In Wales: Little England holds the key

Devolution

Although the handle "Little England beyond Wales" still lives on in Pembrokeshire, opposition to devolution may just be on the wane. Even long-standing opponents detect faint signs of change.

For the dream of a Welsh Assembly to become reality, the people of Pembrokeshire will have to turn out in numbers on 18 September and vote "Yes" in the referendum.

In 1979, the rejection by the people of Pembrokeshire was decisive when Wales opposed devolution by 4 to 1. The explanation for that decision lies partly in geography. Pembrokeshire is to Wales as Cornwall is to England: a peninsula which is physically and psychologically semi-detached and somewhat independent-minded.

Ian Bell, chairman of the Pembrokeshire Hotels and Restaurants Association is no lover of the Government's proposals. However, he concedes that views have changed since 1979's four-to-one defeat of devolution proposals: "I reckon today it's 60-40 against an assembly."

His hotel stands on a bluff overlooking Saundersfoot, a tidy resort which received a share of the 70,000 tons of oil which spewed from the stricken Sea Empress at Milford Haven 18 months ago.

Today the beaches have recovered from the disaster which pushed Pembrokeshire into the news and up the political agenda.

Michael Williams, who represents Tenby, the area's premier resort, on Pembrokeshire County Council, believes that bodies like the Milford Haven Port Authority which faces prosecution by the Environment Agency over the accident, could be reined in by an elected body.

"Wales has become a quango-state and there's a growing desire for non- elected bodies being made more accountable."

Nick Ainger, MP for Pembrokeshire South and Carmarthen West, senses the devolution tide rising: "A lot has changed in 18 years. The election campaign down here revealed that many who voted `No' in 1979, are on the move."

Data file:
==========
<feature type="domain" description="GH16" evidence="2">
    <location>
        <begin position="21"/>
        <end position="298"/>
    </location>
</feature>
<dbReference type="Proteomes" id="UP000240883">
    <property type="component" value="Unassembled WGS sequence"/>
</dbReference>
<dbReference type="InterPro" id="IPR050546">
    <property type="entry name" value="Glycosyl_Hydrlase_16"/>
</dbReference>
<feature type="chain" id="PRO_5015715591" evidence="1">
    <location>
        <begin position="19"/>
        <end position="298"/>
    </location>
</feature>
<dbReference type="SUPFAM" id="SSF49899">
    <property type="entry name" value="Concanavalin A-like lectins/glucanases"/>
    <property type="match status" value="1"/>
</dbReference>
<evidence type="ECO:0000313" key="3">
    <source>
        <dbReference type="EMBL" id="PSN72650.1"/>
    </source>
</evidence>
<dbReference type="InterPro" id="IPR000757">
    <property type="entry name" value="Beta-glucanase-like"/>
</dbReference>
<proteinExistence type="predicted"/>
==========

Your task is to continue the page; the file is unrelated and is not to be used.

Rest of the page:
"The Callaghan government was exhausted in 1979 after five years in office," Jackie Lawrence, MP for Prescelli Pembroke points out. "Today there is an air of confidence following Labour's victory on 1 May."

She said that there must be a change in the current situation which sees Wales' 1,273 elected councillors being outnumbered by 1,400 quango appointees who are responsible for nearly a third of the annual pounds 7bn Welsh Office budget.

There is still a lot to play for in a county where, thanks to a heavily fretted coastline and tidal rivers, salt water is never more than 10 miles away.

Pembrokeshire County Council is holding fire until next month when it will meet to decide its stance. But earlier this week, acting in a personal capacity, council chair, Peter Stock, launched the Pembrokeshire "No" campaign.

At the launch, two thousand balloons were released over Haverfordwest, each one representing the cost of 10 hip replacements which the anti- devolutionists claim could be paid for with the pounds 117m they say the assembly will cost over a four-year period. Mr Stock said: "We fought hard and successfully for the return of our unitary authority only to be faced now with a proposal for an additional tier of government."

That is a point of view strenuously opposed by his colleague, Thomas Tudor who chairs the county's "Yes" campaign.

The Prime Minister, who concentrated on the industrial south when he visited Wales last month, is expected to cross the Severn Bridge again before 18 September. His Englishness could give the "Yes" campaign a boost in "Little England beyond Wales".

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